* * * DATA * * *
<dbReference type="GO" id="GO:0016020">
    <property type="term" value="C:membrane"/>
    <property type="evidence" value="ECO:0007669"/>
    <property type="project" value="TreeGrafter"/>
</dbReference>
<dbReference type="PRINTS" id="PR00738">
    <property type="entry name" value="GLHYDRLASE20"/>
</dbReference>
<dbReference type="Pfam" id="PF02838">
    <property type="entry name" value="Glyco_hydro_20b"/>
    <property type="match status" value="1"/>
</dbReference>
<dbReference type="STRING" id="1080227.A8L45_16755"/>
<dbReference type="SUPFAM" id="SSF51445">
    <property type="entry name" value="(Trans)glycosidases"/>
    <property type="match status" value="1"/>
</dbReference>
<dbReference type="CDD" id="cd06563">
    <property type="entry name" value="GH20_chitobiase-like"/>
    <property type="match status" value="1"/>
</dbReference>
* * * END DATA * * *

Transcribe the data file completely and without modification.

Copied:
<dbReference type="GO" id="GO:0016020">
    <property type="term" value="C:membrane"/>
    <property type="evidence" value="ECO:0007669"/>
    <property type="project" value="TreeGrafter"/>
</dbReference>
<dbReference type="PRINTS" id="PR00738">
    <property type="entry name" value="GLHYDRLASE20"/>
</dbReference>
<dbReference type="Pfam" id="PF02838">
    <property type="entry name" value="Glyco_hydro_20b"/>
    <property type="match status" value="1"/>
</dbReference>
<dbReference type="STRING" id="1080227.A8L45_16755"/>
<dbReference type="SUPFAM" id="SSF51445">
    <property type="entry name" value="(Trans)glycosidases"/>
    <property type="match status" value="1"/>
</dbReference>
<dbReference type="CDD" id="cd06563">
    <property type="entry name" value="GH20_chitobiase-like"/>
    <property type="match status" value="1"/>
</dbReference>